Rex Brown is Ready to Talk About the Rise and Fall of Pantera
Pick up a copy of Official Truth 101 Proof: The Inside Story of Pantera at any local bookstore or online at Amazon. Rex will be signing copies of the book at Barnes & Noble on Northwest Highway in Dallas on Tuesday night, March 19, at 7:00 p.m.
Back in the Nineties, Panetra rocked venue after venue, jamming with legendary bands such as Black Sabbath, Iron Maiden and Slayer. The Southern boys were known for their crushing Texas blues metal sound. Each mind-blowing show sent fans into a mosh pit that erupted bodies. Jack Daniels, Mexican cigarettes and strippers were after party condiments. Night after night, it was a Texas-sized party until the stress of touring and an overabundance of drugs and alcohol threatened to separate the band.
In July 1996, Pantera arrived in Dallas in support of The Great Southern Trendkill. It was hotter than hell outside. Excessive heat advisories scrolled across TV screens throughout the metro area. Sixty miles to the north, bikers prepared for the Hotter N Hell Hundred event. Nine elderly people died from the heat wave. The band's new album had just hit the airwaves in May and another grueling tour was under way.
After the show, it still felt like 118 degrees. It was one of those days where roadies dropped like dominoes as heat exhaustion descended on the weary crew. And it was the first explanation that came to drummer Vinnie Paul Abbot's mind as he watched lead singer Phil Anselmo turning five shades of blue on his dressing room floor. Bassist Rex Brown, however, knew better. Something weird had been going down in the singer's dressing room before the show. Strange glassy-eyed people lingering in the shadows. One guy in particular doing this "head shuffle thing."
When his sister called him after the show with the news of Phil's overdose, Rex wanted to "beat the living shit" out of him. A disc jockey had announced it earlier on the radio: "Philip Anselmo, singer with the rock band Pantera, has overdosed on heroin." The singer's dark secret was finally revealed.
In 2003, when Pantera disbanded, the metal community felt the rippling effect as Phil and the Abbot Brothers voiced their frustrations through various media outlets: "...aside from the other band which I ain't ever doin' nothin' with again," Phil said in an interview with Absolute Metal. "The next thing I know," Vinnie Paul said in a Revolver interview, "he's off doing DOWN with Rex and talking shit about us."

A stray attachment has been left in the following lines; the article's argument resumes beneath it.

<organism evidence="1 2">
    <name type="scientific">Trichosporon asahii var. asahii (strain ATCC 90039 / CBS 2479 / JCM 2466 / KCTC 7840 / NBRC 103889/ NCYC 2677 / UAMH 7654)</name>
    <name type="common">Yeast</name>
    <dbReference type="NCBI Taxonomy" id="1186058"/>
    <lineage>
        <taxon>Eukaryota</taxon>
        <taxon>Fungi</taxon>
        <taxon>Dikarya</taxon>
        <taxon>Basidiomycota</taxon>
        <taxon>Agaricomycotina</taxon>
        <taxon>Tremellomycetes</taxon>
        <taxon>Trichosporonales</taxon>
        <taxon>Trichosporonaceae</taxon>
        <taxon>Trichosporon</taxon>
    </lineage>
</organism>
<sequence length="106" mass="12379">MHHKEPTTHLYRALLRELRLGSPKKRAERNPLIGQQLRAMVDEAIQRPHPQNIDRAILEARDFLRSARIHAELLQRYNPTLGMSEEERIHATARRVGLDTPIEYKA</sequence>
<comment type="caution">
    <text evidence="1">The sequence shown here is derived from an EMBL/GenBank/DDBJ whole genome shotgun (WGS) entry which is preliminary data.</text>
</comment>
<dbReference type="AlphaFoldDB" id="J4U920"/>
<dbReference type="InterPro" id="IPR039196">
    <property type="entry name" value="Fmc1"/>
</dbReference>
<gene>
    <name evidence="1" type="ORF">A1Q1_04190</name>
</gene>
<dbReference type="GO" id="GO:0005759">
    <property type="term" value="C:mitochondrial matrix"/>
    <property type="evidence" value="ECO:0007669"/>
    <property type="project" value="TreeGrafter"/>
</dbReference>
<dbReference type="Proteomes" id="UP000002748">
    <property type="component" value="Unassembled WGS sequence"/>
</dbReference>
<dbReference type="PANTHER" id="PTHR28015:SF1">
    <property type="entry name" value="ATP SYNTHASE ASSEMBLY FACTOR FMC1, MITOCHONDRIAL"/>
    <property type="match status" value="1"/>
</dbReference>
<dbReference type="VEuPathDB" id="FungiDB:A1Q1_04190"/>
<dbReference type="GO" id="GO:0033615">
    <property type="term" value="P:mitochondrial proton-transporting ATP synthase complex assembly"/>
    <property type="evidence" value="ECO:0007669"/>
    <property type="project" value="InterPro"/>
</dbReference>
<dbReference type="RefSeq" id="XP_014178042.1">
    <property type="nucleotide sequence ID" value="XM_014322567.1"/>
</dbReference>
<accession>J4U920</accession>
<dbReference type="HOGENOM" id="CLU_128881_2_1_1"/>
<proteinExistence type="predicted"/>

The media war that ensued rivaled Lennon and McCartney. Phil versus the Abbot Brothers. But as the gloves came off, Rex stood on the sidelines and watched his former bandmates, his friends, his family destroy each other with words and miscommunication. He never got involved. He stayed out of the press. Then one cold winter night a year later, a psychotic fan stopped the argument when he shot and killed Dimebag Darrel, who was touring with his and his brother's new band Damageplan.
It's been 10 years since Dime's death, and Rex is now ready to tell his side of the story and bring the final chapter to this metal band tragedy to a close in his new autobiography Official Truth: 101 Proof, The Inside Story of Pantera. "If it was up to me, it would have been a 1,000 pages long," Rex explains. "How do you put 20 years of your life in 300 pages? It's kind of hard to do."
Writing from the first person, Rex takes readers into the familiar world of the Rock Star, where rivers of whiskey flow like cash pouring into the band members' bank accounts. It's the turning point of Pantera's success. What the fuck are we going to do with it? is the question on the Southern boys' minds. "Dude, I've got more money than God" is some of the admittedly "stupid shit" Rex would say and think, although he would later learn that the road costs more than he ever expected.